Gut-associated lymphoid tissue (GALT) is the largest collection of lymphoid tissue in the human body [13]. The gastrointestinal (GI) tract is regularly exposed to a complex and diverse assortment of antigens from both microbial and dietary sources [14]. As a result, naïve B and T cells of the gut are constantly interacting with antigens that induce their maturation into plasma cells and memory T cells, respectively. This persistent stimulation of the immune system leads to a baseline inflammatory state that encourages the production of chemokines and adhesion molecules, which mediate the movement of lymphocytes into the mucosal tissues [13, 15]. The GI tract is targeted during all phases of HIV infection, but the effects of HIV on the mucosal immune system are most apparent in the acute infection period. Data from simian models with simian immunodeficiency virus [16] and from patients with HIV [13, 17, 18] show that within weeks of infection, the vast majority of mucosal lamina propria CD4+ lymphocytes are depleted. This depletion occurs well before any decrease in CD4+ T cells is seen in the periphery and likely reflects the greater expression of the CC chemokine receptor type 5 (CCR5), which functions as the primary coreceptor for the majority of infective HIV strains, on mucosal CD4+ T cells [19]. The expression of the chemokine receptor on these cells supports the entry of the virus, but their state of physiologic activation is responsible for enhanced HIV replication in the mucosal compartment and subsequent mucosal CD4+ T cell depletion. Further, despite the use of potent antiretroviral medications, HIV persists within GALT lymphocytes, even after repletion of CD4+ T cells in the periphery [20]. Thus, in patients with chronic HIV infection, the mucosal environment contains a paucity of CD4+ T cells but is overpopulated with CD8+ T cells and B cells, giving the wrong impression of a healthy mucosal environment at the microscopic level [21].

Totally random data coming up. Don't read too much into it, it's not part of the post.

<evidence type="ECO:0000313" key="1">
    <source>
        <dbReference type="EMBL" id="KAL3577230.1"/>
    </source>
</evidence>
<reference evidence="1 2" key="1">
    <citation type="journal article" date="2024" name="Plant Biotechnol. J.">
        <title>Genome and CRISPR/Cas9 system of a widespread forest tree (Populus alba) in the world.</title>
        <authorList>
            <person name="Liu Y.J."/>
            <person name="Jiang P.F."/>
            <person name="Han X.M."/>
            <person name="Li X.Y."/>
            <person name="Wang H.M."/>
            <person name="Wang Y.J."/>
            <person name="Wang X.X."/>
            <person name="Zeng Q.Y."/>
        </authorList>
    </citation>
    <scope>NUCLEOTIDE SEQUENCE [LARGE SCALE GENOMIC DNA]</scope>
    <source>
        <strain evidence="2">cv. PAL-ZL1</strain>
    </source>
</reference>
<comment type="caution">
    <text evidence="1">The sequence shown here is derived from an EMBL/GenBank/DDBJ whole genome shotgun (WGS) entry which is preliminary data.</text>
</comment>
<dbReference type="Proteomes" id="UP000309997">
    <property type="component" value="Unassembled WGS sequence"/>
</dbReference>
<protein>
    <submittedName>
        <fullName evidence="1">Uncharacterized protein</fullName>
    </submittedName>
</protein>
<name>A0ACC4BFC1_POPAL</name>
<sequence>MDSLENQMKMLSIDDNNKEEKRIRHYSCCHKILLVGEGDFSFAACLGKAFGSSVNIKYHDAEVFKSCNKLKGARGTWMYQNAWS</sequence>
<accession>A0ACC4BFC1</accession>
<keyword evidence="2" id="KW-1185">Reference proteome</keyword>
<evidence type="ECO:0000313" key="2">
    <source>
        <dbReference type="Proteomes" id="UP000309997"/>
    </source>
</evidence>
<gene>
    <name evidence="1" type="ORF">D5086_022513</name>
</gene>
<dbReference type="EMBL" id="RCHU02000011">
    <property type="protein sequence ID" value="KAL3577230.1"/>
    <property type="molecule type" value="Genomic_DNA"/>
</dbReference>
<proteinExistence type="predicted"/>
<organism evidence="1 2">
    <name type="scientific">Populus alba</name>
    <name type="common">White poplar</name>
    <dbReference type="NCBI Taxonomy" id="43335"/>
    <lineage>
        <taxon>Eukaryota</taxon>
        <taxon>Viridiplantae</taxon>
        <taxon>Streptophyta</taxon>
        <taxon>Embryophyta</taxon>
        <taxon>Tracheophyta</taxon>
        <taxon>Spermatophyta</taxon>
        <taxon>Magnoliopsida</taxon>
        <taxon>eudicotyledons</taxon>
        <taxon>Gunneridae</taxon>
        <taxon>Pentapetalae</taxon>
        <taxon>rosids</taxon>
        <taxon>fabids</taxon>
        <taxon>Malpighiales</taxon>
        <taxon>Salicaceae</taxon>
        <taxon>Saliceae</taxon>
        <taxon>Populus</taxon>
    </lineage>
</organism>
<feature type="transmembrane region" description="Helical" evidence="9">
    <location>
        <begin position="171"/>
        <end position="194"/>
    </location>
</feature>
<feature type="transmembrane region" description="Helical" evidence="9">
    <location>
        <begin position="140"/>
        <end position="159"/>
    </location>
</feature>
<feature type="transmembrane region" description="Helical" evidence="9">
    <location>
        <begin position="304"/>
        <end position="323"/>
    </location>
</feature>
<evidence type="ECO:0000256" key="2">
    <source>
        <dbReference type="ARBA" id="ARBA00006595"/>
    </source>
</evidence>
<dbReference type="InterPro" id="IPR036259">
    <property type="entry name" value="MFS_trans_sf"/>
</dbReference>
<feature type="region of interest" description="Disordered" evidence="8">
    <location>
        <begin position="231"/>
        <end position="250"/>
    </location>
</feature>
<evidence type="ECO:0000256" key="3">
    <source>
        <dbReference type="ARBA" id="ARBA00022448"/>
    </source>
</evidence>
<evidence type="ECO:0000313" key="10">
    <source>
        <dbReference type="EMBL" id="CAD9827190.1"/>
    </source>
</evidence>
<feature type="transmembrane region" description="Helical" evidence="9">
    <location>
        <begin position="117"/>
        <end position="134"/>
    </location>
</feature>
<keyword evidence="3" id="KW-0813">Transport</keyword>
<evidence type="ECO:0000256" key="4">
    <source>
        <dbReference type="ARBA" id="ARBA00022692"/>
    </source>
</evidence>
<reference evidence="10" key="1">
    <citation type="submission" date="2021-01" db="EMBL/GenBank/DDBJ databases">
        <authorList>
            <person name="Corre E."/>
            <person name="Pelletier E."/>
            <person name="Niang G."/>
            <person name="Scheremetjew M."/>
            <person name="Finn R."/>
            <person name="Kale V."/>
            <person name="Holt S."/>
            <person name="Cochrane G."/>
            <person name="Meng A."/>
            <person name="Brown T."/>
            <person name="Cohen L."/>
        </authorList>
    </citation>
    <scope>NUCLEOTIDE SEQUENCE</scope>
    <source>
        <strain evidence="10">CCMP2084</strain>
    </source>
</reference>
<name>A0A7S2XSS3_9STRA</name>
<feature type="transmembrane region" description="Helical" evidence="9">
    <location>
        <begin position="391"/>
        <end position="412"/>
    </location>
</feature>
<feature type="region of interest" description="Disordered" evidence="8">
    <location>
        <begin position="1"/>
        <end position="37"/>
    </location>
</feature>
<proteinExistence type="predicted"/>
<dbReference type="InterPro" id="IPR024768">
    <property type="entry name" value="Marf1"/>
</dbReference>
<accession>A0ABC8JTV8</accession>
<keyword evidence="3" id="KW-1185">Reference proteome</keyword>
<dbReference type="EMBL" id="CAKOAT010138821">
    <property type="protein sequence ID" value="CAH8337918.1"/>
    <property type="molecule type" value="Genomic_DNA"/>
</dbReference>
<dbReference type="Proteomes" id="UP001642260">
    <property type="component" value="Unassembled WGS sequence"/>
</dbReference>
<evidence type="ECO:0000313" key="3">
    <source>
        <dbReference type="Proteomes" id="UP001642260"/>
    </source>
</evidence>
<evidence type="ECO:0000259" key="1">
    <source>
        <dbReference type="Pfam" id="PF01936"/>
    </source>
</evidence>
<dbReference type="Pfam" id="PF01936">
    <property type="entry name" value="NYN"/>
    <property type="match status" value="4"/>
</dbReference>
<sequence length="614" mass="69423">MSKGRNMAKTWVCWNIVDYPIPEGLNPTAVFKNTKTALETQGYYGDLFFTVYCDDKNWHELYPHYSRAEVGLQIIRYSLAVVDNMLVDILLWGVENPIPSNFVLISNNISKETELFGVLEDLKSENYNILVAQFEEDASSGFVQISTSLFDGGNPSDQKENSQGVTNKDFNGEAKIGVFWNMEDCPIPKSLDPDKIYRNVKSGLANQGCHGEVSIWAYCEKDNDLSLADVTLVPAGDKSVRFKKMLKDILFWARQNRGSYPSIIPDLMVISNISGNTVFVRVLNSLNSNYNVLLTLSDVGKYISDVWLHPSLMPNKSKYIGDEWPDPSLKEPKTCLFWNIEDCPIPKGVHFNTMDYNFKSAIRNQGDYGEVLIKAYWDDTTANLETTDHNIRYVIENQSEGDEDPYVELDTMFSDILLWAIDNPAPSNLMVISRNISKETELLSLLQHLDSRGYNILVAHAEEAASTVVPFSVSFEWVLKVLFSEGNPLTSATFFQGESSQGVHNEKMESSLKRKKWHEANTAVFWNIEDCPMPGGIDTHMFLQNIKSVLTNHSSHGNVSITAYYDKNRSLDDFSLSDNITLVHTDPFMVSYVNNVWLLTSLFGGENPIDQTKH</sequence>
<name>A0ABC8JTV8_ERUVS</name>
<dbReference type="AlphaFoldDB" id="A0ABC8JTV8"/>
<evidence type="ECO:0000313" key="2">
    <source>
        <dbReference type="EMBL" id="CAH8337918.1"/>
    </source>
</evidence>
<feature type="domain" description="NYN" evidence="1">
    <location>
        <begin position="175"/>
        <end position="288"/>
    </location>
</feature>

The etiology of diarrhea in HIV-infected patients can be divided into two major categories: noninfectious and infectious. As treatment of HIV has improved, the increase in peripheral CD4+ T cell counts has resulted in a decline in the risk of infection and associated diarrhea (Fig. 1) [22]. Indicative of this shift, noninfectious etiologies of diarrhea have now surpassed infectious causes [6]. Noninfectious diarrhea is defined as pathogen-negative diarrhea and includes ART-associated diarrhea, GI damage related to HIV infection (i.e., HIV enteropathy), and many causes mirroring those seen in gender- and age-matched patients without HIV infection.